Fixed tap start on Image Sequences.
Fixed error in non-English versions of InDesign caused by none swatch.
Fixed syntax for transform origin in webkit.
Fixed error with ampersands in video paths.
Fixed errors that may occur when scrollable frames exist inside of other scrollable frames.
Fixed in5 footer position on Baker and LSPS output options.
Fixed error related to Custom Rasterization and update in5 to support new settings in CC 2014.
Fixed nested text frames that are marked as scrolling frames but do not have scrolling content.
Version 1.4 of in5, our InDesign to HTML5 conversion tool, introduces several highly requested new features.
The Slideshow option in the Folio Overlays panel of InDesign makes it possible to create an interactive slideshow from a Multi-State Object and export it to a Digital Publishing Suite (DPS) app. With in5 v1.4, you can now export that same slideshow directly to HTML.
HTML Embedding for CS4, CS5, and CS5.5
InDesign CS6 introduced a fantastic new feature that made it possible to insert HTML into an InDesign document. You could even copy embed code (from YouTube, Vimeo, Google Maps, etc) and paste it into InDesign. InDesign would recognize that the incoming text was HTML and automatically generate a box with the right dimensions. in5 has supported the use of the embedded HTML feature since version 1.0. In version 1.4, we duplicated this ability to insert/paste/edit HTML code for anyone using InDesign versions prior to CS6 (CS4, CS5, and CS5.5).
My throat is still recovering from a cold and the visuals were enough to show the features, so don’t adjust your speakers, there’s no narration is this video.
Animated GIFs used to be all the rage on the web. As Flash introduced more sophisticated animation, animated GIFs fell out of fashion. Since Steve Jobs’ Thoughts on Flash, and the increasing popularity of mobile devices that do not support the Flash Player, animated GIFs have made a comeback. And now they’re supported by in5!
Any .gif file that is imported into InDesign and not cropped will be preserved by in5 by duplicating the original .gif file (rather than rendering a new image).
Hyphenation is an important element in design, as it allows the lines of a paragraph to be broken up in a less ragged fashion, creating a smoother visual flow of text. Hyphenation is just now beginning to be supported on the web. Even though it will only appear in a few browsers at the moment, we’ve added support for those browsers because hyphenation is such an important design feature.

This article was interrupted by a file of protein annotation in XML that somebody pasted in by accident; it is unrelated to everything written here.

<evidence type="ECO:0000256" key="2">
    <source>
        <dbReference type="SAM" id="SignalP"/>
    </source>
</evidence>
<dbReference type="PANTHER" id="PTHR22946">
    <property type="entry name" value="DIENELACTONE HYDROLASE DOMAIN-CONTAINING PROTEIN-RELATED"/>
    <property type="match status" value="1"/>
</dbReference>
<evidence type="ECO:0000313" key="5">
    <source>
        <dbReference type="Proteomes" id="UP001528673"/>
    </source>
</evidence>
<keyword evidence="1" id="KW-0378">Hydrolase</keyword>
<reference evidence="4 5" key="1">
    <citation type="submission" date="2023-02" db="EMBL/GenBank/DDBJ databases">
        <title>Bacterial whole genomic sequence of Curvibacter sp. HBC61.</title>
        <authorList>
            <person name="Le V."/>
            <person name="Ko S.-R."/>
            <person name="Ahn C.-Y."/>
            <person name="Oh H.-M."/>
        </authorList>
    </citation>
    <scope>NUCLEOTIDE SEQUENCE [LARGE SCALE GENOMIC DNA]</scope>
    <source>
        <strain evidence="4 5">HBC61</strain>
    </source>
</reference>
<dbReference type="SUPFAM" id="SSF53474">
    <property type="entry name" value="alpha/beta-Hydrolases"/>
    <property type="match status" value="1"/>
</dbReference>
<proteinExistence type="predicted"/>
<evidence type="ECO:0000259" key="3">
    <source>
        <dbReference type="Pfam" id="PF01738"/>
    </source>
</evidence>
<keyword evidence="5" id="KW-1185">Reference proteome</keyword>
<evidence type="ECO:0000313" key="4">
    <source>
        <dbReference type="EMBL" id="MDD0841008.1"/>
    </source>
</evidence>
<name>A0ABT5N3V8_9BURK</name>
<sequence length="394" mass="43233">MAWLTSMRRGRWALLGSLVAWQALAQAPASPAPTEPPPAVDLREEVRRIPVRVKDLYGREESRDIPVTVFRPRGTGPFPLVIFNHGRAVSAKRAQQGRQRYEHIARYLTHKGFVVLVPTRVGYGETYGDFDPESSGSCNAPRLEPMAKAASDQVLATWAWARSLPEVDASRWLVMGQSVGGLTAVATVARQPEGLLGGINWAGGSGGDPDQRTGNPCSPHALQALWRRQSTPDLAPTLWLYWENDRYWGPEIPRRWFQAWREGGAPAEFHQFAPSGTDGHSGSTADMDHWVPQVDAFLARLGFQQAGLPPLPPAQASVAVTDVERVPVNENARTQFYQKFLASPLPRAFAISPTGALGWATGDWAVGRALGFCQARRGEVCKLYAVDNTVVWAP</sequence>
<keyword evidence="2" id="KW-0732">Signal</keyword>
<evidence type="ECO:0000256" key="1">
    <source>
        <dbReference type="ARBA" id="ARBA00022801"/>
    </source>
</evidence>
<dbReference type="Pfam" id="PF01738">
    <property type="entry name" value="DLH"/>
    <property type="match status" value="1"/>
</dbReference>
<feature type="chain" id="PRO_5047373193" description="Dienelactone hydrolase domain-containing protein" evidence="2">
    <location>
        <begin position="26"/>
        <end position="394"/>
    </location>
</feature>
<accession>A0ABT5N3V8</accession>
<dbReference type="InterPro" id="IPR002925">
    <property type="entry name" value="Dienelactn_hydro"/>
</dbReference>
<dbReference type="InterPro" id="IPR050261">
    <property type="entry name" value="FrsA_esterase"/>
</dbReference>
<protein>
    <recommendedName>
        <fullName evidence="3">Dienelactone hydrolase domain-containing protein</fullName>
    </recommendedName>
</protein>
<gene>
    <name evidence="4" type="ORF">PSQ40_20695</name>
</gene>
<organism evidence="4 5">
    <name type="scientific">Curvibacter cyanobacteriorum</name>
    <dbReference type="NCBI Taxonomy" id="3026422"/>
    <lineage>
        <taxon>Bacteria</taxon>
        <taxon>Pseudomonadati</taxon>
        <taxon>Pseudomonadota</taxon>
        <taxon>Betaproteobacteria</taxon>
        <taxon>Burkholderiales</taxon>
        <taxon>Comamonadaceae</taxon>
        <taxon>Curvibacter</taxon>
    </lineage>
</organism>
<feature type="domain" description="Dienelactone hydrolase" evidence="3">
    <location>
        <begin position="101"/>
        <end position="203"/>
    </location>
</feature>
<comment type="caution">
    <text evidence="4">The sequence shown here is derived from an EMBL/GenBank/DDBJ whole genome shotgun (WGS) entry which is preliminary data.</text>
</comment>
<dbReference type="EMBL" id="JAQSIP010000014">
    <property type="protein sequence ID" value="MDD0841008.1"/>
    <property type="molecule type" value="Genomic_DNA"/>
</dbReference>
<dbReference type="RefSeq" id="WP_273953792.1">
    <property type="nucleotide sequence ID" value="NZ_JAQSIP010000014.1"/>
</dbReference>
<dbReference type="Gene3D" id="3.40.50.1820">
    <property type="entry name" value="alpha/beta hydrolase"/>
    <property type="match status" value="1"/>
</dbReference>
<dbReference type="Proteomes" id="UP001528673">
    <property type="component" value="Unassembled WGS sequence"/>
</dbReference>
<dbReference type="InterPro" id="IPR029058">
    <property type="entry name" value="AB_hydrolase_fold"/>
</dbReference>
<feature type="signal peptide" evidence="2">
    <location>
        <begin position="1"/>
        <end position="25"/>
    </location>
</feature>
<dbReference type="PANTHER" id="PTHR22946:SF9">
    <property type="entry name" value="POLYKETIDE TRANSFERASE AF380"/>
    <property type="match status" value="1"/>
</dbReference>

Additional Support for WAV and MP3 Audio
in5 has supported .wav and .mp3 files as a primary audio format since version 1.0. Since different HTML5 browsers support different audio formats, in5 also has a fallback mechanism that checks for audio files with the same name but a different extension to include as alternate sources. Previously, in5 would only search for an OGG file as a fallback. In v1.4, in5 also does an additional search for MP3 and WAV files as fallbacks. So, for example, if you place intro.mp3 into an InDesign document, in5 will search for intro.ogg and intro.wav (in the same folder) to use as alternate sources for browsers that support those formats.
Dialog Loading Time
Before displaying the export dialog, in5 collects information about document swatches to use as options in the dialog. A user discovered that having hundreds of swatches in their document could cause a significant delay before the in5 dialog appeared. We’ve added a time limit to swatch collection in v1.4 to help remove this delay.
We like to have a theme with each major update of in5. Version 1.3 is all about interactivity. Just like the previous updates, this one is heavily driven by user requests. The interactivity listed below is already built into InDesign, so there are no new panels or vocabularies to learn, just added support for some awesome InDesign features.
Multi-State Objects (MSOs) in InDesign allow you to create something akin to frames within a single object. That object can then be controlled by other elements on screen. The possible uses for MSOs extend far and wide, from slideshows to popups and user feedback.
It’s possible for a designer to create a highly interactive experience without coding by using multi-state objects, buttons, and forms (like this page created for the demo video below).
Shlomo Goltz, one of the original Kickstarter backers for in5, recently wrote an excellent article in Smashing Magazine, arguing in favor of InDesign as a prototyping tool because of its feature set. We couldn’t agree more. The video below shows how to create an interactive prototype entirely in InDesign (and exported with in5, of course).
Along with supporting MSOs, in5 v1.3 also supports the behaviors that can be associated with MSOs: Go to Next State, Go to Previous State, and Go to State.